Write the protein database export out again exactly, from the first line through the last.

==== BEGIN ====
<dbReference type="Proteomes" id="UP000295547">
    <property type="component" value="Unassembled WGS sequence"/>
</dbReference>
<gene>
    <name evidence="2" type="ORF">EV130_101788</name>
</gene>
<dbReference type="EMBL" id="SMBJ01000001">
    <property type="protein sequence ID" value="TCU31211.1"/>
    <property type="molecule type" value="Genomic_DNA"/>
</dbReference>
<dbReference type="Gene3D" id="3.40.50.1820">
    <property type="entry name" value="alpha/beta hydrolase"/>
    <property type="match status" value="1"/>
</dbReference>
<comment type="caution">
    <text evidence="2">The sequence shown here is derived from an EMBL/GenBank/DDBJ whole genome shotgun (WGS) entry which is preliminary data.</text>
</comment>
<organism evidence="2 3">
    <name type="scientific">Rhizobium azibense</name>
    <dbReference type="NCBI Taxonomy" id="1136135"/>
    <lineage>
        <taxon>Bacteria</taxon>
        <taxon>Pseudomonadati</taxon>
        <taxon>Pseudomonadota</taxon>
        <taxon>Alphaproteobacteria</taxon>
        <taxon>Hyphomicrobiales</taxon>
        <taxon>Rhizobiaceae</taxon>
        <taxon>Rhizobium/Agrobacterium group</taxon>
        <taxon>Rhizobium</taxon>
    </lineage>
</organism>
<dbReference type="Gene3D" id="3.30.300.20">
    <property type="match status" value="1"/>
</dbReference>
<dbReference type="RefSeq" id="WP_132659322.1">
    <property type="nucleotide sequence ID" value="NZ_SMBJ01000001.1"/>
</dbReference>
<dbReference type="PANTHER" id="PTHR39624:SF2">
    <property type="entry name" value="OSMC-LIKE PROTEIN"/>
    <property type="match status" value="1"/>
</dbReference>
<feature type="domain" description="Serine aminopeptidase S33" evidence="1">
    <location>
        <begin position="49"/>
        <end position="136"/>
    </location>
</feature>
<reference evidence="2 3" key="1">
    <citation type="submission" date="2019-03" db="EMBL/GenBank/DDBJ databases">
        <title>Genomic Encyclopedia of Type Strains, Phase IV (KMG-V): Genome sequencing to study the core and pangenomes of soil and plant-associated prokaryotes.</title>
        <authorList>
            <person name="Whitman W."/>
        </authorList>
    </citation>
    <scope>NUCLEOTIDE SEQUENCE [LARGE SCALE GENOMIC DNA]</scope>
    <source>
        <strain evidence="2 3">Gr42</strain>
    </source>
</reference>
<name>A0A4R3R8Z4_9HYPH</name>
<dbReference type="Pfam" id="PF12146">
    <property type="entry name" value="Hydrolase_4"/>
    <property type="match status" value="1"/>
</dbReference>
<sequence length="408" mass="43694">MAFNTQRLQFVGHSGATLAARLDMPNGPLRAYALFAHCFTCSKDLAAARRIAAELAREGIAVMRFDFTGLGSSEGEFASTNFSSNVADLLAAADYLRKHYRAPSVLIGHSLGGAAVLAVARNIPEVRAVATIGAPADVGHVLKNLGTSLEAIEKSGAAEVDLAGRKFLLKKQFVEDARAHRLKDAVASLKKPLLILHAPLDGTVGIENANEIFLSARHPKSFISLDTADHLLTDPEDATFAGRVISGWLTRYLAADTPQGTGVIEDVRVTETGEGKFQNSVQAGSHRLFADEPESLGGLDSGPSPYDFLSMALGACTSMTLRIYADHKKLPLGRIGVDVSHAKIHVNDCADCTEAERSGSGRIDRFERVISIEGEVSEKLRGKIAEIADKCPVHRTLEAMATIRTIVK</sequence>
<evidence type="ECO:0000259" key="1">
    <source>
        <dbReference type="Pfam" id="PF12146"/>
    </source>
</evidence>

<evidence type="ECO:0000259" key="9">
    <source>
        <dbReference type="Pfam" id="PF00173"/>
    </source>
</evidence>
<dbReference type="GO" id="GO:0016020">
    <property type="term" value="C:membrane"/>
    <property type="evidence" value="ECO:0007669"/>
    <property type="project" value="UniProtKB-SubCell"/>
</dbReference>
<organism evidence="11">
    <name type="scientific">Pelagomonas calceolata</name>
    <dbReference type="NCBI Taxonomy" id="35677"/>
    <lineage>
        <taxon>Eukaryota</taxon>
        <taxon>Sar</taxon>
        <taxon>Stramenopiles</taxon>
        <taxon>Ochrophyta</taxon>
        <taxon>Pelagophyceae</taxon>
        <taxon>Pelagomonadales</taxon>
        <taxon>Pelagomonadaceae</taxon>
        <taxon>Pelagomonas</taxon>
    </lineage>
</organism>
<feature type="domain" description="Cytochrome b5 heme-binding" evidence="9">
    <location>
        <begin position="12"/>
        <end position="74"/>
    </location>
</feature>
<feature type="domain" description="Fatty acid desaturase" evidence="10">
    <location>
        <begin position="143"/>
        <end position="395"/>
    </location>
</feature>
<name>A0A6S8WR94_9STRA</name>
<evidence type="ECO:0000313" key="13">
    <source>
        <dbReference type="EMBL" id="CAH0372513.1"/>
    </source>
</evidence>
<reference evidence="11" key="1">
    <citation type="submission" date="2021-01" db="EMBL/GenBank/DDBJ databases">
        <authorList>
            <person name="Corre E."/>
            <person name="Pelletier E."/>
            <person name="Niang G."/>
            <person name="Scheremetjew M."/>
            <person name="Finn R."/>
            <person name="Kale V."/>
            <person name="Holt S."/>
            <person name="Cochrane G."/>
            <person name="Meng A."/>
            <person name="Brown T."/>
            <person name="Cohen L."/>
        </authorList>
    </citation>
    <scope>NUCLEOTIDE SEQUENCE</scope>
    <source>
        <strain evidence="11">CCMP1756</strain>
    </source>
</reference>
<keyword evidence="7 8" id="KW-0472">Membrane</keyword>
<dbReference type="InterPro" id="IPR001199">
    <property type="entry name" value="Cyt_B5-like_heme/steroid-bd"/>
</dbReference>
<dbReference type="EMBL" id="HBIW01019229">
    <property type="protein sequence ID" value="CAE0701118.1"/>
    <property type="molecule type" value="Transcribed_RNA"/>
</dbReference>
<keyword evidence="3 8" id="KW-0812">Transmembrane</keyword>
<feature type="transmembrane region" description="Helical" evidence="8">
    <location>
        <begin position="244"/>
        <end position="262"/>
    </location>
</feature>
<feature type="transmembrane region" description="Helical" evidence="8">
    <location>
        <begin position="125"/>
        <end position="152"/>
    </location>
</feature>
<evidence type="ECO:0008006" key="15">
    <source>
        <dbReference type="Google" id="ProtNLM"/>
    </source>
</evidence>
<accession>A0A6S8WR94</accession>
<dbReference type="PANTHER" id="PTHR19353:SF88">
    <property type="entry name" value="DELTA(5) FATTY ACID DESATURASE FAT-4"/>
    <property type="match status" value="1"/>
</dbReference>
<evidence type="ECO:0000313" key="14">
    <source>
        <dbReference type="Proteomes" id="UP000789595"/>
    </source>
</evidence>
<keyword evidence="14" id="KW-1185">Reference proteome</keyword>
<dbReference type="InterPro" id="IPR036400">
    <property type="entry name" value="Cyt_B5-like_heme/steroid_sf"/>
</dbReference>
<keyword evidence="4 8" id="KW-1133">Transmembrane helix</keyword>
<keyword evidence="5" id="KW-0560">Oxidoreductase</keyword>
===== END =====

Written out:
<dbReference type="Proteomes" id="UP000295547">
    <property type="component" value="Unassembled WGS sequence"/>
</dbReference>
<gene>
    <name evidence="2" type="ORF">EV130_101788</name>
</gene>
<dbReference type="EMBL" id="SMBJ01000001">
    <property type="protein sequence ID" value="TCU31211.1"/>
    <property type="molecule type" value="Genomic_DNA"/>
</dbReference>
<dbReference type="Gene3D" id="3.40.50.1820">
    <property type="entry name" value="alpha/beta hydrolase"/>
    <property type="match status" value="1"/>
</dbReference>
<comment type="caution">
    <text evidence="2">The sequence shown here is derived from an EMBL/GenBank/DDBJ whole genome shotgun (WGS) entry which is preliminary data.</text>
</comment>
<organism evidence="2 3">
    <name type="scientific">Rhizobium azibense</name>
    <dbReference type="NCBI Taxonomy" id="1136135"/>
    <lineage>
        <taxon>Bacteria</taxon>
        <taxon>Pseudomonadati</taxon>
        <taxon>Pseudomonadota</taxon>
        <taxon>Alphaproteobacteria</taxon>
        <taxon>Hyphomicrobiales</taxon>
        <taxon>Rhizobiaceae</taxon>
        <taxon>Rhizobium/Agrobacterium group</taxon>
        <taxon>Rhizobium</taxon>
    </lineage>
</organism>
<dbReference type="Gene3D" id="3.30.300.20">
    <property type="match status" value="1"/>
</dbReference>
<dbReference type="RefSeq" id="WP_132659322.1">
    <property type="nucleotide sequence ID" value="NZ_SMBJ01000001.1"/>
</dbReference>
<dbReference type="PANTHER" id="PTHR39624:SF2">
    <property type="entry name" value="OSMC-LIKE PROTEIN"/>
    <property type="match status" value="1"/>
</dbReference>
<feature type="domain" description="Serine aminopeptidase S33" evidence="1">
    <location>
        <begin position="49"/>
        <end position="136"/>
    </location>
</feature>
<reference evidence="2 3" key="1">
    <citation type="submission" date="2019-03" db="EMBL/GenBank/DDBJ databases">
        <title>Genomic Encyclopedia of Type Strains, Phase IV (KMG-V): Genome sequencing to study the core and pangenomes of soil and plant-associated prokaryotes.</title>
        <authorList>
            <person name="Whitman W."/>
        </authorList>
    </citation>
    <scope>NUCLEOTIDE SEQUENCE [LARGE SCALE GENOMIC DNA]</scope>
    <source>
        <strain evidence="2 3">Gr42</strain>
    </source>
</reference>
<name>A0A4R3R8Z4_9HYPH</name>
<dbReference type="Pfam" id="PF12146">
    <property type="entry name" value="Hydrolase_4"/>
    <property type="match status" value="1"/>
</dbReference>
<sequence length="408" mass="43694">MAFNTQRLQFVGHSGATLAARLDMPNGPLRAYALFAHCFTCSKDLAAARRIAAELAREGIAVMRFDFTGLGSSEGEFASTNFSSNVADLLAAADYLRKHYRAPSVLIGHSLGGAAVLAVARNIPEVRAVATIGAPADVGHVLKNLGTSLEAIEKSGAAEVDLAGRKFLLKKQFVEDARAHRLKDAVASLKKPLLILHAPLDGTVGIENANEIFLSARHPKSFISLDTADHLLTDPEDATFAGRVISGWLTRYLAADTPQGTGVIEDVRVTETGEGKFQNSVQAGSHRLFADEPESLGGLDSGPSPYDFLSMALGACTSMTLRIYADHKKLPLGRIGVDVSHAKIHVNDCADCTEAERSGSGRIDRFERVISIEGEVSEKLRGKIAEIADKCPVHRTLEAMATIRTIVK</sequence>
<evidence type="ECO:0000259" key="1">
    <source>
        <dbReference type="Pfam" id="PF12146"/>
    </source>
</evidence>

<evidence type="ECO:0000259" key="9">
    <source>
        <dbReference type="Pfam" id="PF00173"/>
    </source>
</evidence>
<dbReference type="GO" id="GO:0016020">
    <property type="term" value="C:membrane"/>
    <property type="evidence" value="ECO:0007669"/>
    <property type="project" value="UniProtKB-SubCell"/>
</dbReference>
<organism evidence="11">
    <name type="scientific">Pelagomonas calceolata</name>
    <dbReference type="NCBI Taxonomy" id="35677"/>
    <lineage>
        <taxon>Eukaryota</taxon>
        <taxon>Sar</taxon>
        <taxon>Stramenopiles</taxon>
        <taxon>Ochrophyta</taxon>
        <taxon>Pelagophyceae</taxon>
        <taxon>Pelagomonadales</taxon>
        <taxon>Pelagomonadaceae</taxon>
        <taxon>Pelagomonas</taxon>
    </lineage>
</organism>
<feature type="domain" description="Cytochrome b5 heme-binding" evidence="9">
    <location>
        <begin position="12"/>
        <end position="74"/>
    </location>
</feature>
<feature type="domain" description="Fatty acid desaturase" evidence="10">
    <location>
        <begin position="143"/>
        <end position="395"/>
    </location>
</feature>
<name>A0A6S8WR94_9STRA</name>
<evidence type="ECO:0000313" key="13">
    <source>
        <dbReference type="EMBL" id="CAH0372513.1"/>
    </source>
</evidence>
<reference evidence="11" key="1">
    <citation type="submission" date="2021-01" db="EMBL/GenBank/DDBJ databases">
        <authorList>
            <person name="Corre E."/>
            <person name="Pelletier E."/>
            <person name="Niang G."/>
            <person name="Scheremetjew M."/>
            <person name="Finn R."/>
            <person name="Kale V."/>
            <person name="Holt S."/>
            <person name="Cochrane G."/>
            <person name="Meng A."/>
            <person name="Brown T."/>
            <person name="Cohen L."/>
        </authorList>
    </citation>
    <scope>NUCLEOTIDE SEQUENCE</scope>
    <source>
        <strain evidence="11">CCMP1756</strain>
    </source>
</reference>
<keyword evidence="7 8" id="KW-0472">Membrane</keyword>
<dbReference type="InterPro" id="IPR001199">
    <property type="entry name" value="Cyt_B5-like_heme/steroid-bd"/>
</dbReference>
<dbReference type="EMBL" id="HBIW01019229">
    <property type="protein sequence ID" value="CAE0701118.1"/>
    <property type="molecule type" value="Transcribed_RNA"/>
</dbReference>
<keyword evidence="3 8" id="KW-0812">Transmembrane</keyword>
<feature type="transmembrane region" description="Helical" evidence="8">
    <location>
        <begin position="244"/>
        <end position="262"/>
    </location>
</feature>
<feature type="transmembrane region" description="Helical" evidence="8">
    <location>
        <begin position="125"/>
        <end position="152"/>
    </location>
</feature>
<evidence type="ECO:0008006" key="15">
    <source>
        <dbReference type="Google" id="ProtNLM"/>
    </source>
</evidence>
<accession>A0A6S8WR94</accession>
<dbReference type="PANTHER" id="PTHR19353:SF88">
    <property type="entry name" value="DELTA(5) FATTY ACID DESATURASE FAT-4"/>
    <property type="match status" value="1"/>
</dbReference>
<evidence type="ECO:0000313" key="14">
    <source>
        <dbReference type="Proteomes" id="UP000789595"/>
    </source>
</evidence>
<keyword evidence="14" id="KW-1185">Reference proteome</keyword>
<dbReference type="InterPro" id="IPR036400">
    <property type="entry name" value="Cyt_B5-like_heme/steroid_sf"/>
</dbReference>
<keyword evidence="4 8" id="KW-1133">Transmembrane helix</keyword>
<keyword evidence="5" id="KW-0560">Oxidoreductase</keyword>